Meet Marcia Fudge, the Newly Appointed Secretary of Housing and Urban Development
Over the last few years, affordable and accessible housing has been an increasing concern for the country. The COVID-19 crisis exacerbated an already alarming situation. Let's take a look at what's happening in housing, with the new Secretary of Housing and Urban Development, Marcia Fudge, and her input on the current state of affairs and the future.
Fudge, a graduate of The Ohio State University and the Cleveland-Marshall College of Law, was the first female and African American mayor to be elected in Warrensville Heights, Ohio. While mayor, she worked to protect her community against predatory lending, addressed the growing foreclosure crisis, prioritized improving the City's tax base, and expanded opportunities for affordable housing. After her tenure as mayor, she served as a U.S. Representative for the 11th Congressional District of Ohio from 2008 to 2021. In 2021, President Biden appointed Fudge as the Secretary of HUD. Over the last 22 years of her career, Marcia has seen firsthand the insecurity and instability that faces many Americans. Especially those who are low-income or people of color.
In recent interviews and appearances, Madame Secretary Fudge touched on the eviction moratorium, financial aid, and the struggles everyday people face in their lives. Fudge shares the President's concern for the housing crisis caused by the pandemic and has years of firsthand experience handling these challenges.
In her interview with NPR's Michel Martin at the beginning of May, Fudge quickly acknowledged that relief was delayed in reaching citizens. A problem frequently encountered with numerous assistance programs such as: stimulus payments, unemployment benefits, and other COVID packages. The process for obtaining or applying for these benefits and plans was a frustrating and emotionally draining undertaking on the best of days. And on the worst days? Unobtainable by those who needed it most.
"Part of the problem was that as resources came out so quickly... there was a lot of money going through the pipeline. And most of our communities, especially the smaller ones, did not have the capacity to use it as quickly as we would have liked," Says Fudge in her NPR interview. She continues, adding, "...yes, there were some logjams. But I do believe that now - that they have the kind of direction they need, the technical assistance from us as well as our people on the ground assisting them. You're going to see that money start to move a lot quicker because we know that the need is so great."
Ms. Fudge has plenty of reason to be optimistic about her current outlook, especially when you compare the country's current condition to this time last year. Since the confusing and dreadful first few months of the pandemic, relief bills and various assistance measures have passed, delivering American's the bare minimum financial aid and protections. These include legislation or protections such as the Eviction Moratorium, the Paycheck Protection Program, the COVID Relief Package, The American Rescue Plan, and the CARES Act (Coronavirus Aid, Relief, and Economic Security Act). Since early 2020, over 9 trillion dollars have been promised or allocated to help with the hardships caused by the pandemic via Administrative Actions, Legislative Actions, or Federal Reserve Actions.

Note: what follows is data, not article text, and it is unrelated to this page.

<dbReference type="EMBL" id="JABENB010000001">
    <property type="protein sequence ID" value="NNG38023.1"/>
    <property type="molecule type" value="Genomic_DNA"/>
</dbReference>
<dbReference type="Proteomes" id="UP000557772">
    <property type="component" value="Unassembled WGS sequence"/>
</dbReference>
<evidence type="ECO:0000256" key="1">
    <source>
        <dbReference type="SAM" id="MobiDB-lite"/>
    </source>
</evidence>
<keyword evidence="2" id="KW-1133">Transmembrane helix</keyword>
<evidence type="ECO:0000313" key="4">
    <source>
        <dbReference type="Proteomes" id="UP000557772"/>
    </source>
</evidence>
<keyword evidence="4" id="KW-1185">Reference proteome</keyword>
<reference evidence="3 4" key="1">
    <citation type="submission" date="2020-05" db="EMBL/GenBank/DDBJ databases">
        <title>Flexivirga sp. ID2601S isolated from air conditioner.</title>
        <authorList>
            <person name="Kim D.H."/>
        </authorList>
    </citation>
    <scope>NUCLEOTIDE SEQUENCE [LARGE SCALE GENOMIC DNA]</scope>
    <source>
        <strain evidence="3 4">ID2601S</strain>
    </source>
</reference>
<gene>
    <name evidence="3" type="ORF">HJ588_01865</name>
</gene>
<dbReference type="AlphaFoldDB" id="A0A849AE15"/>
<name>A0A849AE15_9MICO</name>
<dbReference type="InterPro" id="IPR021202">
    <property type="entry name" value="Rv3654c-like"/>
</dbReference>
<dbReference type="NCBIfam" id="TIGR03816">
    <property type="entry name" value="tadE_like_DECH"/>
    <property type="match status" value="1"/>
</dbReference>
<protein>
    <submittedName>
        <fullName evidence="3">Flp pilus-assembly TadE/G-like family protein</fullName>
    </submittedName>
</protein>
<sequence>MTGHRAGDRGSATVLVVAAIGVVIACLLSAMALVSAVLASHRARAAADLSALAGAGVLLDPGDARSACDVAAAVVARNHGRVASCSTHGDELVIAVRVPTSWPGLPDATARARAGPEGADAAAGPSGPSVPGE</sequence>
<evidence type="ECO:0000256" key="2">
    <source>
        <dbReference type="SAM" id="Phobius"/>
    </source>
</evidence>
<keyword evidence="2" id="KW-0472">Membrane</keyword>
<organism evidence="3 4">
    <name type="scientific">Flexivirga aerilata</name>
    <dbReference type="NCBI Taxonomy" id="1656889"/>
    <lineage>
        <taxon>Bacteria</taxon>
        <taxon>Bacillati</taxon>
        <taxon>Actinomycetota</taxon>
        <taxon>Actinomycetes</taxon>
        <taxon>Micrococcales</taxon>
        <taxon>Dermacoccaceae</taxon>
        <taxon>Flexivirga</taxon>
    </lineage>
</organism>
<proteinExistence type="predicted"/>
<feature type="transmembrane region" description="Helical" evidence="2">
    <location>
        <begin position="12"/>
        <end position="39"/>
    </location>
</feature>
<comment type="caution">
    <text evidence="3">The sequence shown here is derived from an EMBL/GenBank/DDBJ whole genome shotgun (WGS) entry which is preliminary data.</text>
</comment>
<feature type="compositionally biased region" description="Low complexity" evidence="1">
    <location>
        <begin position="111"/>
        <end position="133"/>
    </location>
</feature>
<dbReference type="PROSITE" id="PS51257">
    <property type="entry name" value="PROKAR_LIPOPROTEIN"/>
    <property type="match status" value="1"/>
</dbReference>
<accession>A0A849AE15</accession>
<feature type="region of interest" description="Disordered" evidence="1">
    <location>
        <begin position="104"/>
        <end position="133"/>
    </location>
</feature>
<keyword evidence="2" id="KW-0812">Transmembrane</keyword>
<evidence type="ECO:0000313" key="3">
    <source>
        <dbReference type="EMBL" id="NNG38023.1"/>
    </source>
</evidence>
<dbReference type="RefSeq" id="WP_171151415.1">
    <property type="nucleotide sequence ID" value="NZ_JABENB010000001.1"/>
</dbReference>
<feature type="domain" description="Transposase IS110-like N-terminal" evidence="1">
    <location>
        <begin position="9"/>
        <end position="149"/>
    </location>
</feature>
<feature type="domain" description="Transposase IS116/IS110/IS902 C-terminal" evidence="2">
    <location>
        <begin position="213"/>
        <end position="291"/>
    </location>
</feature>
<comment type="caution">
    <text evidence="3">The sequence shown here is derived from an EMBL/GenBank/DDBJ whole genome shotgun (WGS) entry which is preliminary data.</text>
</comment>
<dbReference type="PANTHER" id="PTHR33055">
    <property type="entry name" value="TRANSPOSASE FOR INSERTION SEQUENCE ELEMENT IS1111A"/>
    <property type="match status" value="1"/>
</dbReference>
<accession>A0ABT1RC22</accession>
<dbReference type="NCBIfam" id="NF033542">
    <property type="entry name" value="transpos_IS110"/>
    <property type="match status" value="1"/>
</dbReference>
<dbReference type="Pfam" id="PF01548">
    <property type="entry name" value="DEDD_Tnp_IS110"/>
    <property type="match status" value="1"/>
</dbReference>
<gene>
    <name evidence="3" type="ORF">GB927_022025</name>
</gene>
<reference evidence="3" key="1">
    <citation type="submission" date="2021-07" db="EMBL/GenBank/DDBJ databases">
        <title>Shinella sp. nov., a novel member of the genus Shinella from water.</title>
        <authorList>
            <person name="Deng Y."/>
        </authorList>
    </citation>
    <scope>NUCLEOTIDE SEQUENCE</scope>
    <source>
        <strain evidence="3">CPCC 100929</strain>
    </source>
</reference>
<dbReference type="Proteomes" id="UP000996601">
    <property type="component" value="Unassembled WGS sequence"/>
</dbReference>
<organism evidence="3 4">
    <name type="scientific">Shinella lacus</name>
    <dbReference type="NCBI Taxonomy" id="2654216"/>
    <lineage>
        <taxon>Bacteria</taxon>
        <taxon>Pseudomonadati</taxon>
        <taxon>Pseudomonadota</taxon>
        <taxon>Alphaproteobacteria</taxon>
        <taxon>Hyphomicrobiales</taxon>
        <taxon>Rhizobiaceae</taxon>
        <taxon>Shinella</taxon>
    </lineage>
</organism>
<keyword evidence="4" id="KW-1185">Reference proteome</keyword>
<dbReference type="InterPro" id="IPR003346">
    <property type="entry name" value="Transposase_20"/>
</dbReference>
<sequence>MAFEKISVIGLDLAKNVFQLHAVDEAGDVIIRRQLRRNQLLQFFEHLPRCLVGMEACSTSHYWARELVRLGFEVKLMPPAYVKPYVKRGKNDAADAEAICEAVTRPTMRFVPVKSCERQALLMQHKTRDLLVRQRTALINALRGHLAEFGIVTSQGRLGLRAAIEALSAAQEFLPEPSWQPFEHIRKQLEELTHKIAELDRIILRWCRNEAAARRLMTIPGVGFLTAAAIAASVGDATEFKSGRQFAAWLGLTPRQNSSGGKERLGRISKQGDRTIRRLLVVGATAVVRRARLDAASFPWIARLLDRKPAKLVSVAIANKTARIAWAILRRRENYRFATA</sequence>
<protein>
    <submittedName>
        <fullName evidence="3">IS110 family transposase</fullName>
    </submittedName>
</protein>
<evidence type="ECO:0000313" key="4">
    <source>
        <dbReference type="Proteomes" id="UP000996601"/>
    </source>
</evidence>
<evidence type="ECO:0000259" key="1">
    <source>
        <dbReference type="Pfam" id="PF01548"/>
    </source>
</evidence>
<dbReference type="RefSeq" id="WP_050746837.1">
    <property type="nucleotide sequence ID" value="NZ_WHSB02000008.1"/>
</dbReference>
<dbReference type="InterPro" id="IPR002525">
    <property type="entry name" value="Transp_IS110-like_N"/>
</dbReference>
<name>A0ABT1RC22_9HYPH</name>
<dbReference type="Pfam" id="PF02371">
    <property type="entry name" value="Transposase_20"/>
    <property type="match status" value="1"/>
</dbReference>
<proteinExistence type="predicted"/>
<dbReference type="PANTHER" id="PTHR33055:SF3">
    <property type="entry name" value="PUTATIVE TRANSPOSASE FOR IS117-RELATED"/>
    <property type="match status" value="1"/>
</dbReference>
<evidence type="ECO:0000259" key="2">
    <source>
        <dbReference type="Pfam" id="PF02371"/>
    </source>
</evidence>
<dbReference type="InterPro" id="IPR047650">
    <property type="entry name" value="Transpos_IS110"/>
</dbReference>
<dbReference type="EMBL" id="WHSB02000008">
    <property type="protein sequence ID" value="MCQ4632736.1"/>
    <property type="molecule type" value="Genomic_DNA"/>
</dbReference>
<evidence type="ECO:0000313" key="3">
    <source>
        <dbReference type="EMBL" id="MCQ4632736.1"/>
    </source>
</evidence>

But this wasn't the only issue Sec. Fudge addressed. One of the biggest hurdles stated in her interview "is that tenants don't know their own rights. And so we are trying to educate tenants on where to go." This hindering lack of knowledge isn't just the case for those who rent but homeowners as well. "Many of them do not know that they can go to their lender and renegotiate their loan if they need to... We have $20 million that we are using to assist people legally so that they don't have to fight these battles by themselves."
Sec. Fudge discussed homelessness, gentrification, and its part in continuing the cycle of systemic racism. Mortgages and loans are often roadblocks that many Americans face when trying to afford their own home. And many areas facing these challenges consist of low-income families or people of color. Fudge says, "When you have a system that says that - yeah, we'll sell our houses that have been foreclosed. But what happens is they sell them to investors because you have to - but they sell them in tranches, 50 or 60 at a time, you know? They do things that make it difficult for you or me or some low-income person to just go and buy a house on a street, you know?... FHA and most lenders do not want to loan you money for a house that costs less than $75,000. Those are the very houses that people are scooping up, rehabilitating, and selling them for a million dollars."
Secretary Fudge is very attuned to the problems facing communities and families across the country. Her goal during her appointment is to remind people that they have a government and administration that cares to make a difference—that wants to make a difference. D3G and other due diligence organizations look forward to the contributions Secretary Fudge will have towards the industry and the everyday lives of Americans.